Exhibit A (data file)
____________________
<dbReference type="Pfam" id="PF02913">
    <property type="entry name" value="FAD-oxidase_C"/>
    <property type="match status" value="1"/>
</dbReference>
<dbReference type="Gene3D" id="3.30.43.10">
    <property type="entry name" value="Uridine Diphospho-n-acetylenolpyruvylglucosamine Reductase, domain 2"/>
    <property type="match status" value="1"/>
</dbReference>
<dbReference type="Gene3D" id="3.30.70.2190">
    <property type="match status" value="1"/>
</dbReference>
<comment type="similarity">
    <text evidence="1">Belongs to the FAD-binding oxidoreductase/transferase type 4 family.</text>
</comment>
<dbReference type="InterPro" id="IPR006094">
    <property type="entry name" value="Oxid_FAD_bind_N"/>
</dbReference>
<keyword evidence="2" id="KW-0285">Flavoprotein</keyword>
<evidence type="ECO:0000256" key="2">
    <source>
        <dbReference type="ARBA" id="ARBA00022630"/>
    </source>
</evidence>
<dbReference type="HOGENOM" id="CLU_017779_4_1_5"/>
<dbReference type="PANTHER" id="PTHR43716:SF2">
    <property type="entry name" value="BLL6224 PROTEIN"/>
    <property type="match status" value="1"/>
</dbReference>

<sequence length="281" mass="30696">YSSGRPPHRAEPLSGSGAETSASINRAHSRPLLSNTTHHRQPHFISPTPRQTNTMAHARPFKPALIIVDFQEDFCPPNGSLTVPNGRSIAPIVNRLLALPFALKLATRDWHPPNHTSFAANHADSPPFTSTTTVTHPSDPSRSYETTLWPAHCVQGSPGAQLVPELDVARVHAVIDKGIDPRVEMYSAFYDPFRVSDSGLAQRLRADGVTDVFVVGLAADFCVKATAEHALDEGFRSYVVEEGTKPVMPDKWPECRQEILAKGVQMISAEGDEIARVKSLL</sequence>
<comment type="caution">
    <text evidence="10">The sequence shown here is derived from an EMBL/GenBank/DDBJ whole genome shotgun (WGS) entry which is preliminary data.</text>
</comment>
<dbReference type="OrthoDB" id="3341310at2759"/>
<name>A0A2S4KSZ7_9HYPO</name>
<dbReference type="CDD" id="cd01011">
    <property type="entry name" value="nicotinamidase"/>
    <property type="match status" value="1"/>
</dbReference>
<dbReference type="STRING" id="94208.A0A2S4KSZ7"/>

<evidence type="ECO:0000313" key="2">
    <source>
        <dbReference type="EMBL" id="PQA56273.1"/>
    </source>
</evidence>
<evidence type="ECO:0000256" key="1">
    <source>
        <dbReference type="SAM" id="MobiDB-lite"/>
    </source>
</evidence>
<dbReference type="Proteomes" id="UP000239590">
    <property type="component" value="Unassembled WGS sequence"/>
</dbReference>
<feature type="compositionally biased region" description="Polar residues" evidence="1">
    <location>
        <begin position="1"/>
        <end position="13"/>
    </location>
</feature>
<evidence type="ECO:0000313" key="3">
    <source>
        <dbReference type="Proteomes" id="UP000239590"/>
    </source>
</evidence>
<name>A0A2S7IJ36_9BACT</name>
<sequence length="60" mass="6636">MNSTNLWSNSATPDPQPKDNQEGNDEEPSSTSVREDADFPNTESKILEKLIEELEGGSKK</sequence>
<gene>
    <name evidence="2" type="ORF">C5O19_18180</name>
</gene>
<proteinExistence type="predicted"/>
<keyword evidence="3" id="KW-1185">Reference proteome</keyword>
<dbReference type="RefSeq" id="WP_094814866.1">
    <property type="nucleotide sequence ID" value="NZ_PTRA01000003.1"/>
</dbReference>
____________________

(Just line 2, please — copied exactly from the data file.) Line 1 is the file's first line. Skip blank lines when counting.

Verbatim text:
    <property type="entry name" value="FAD-oxidase_C"/>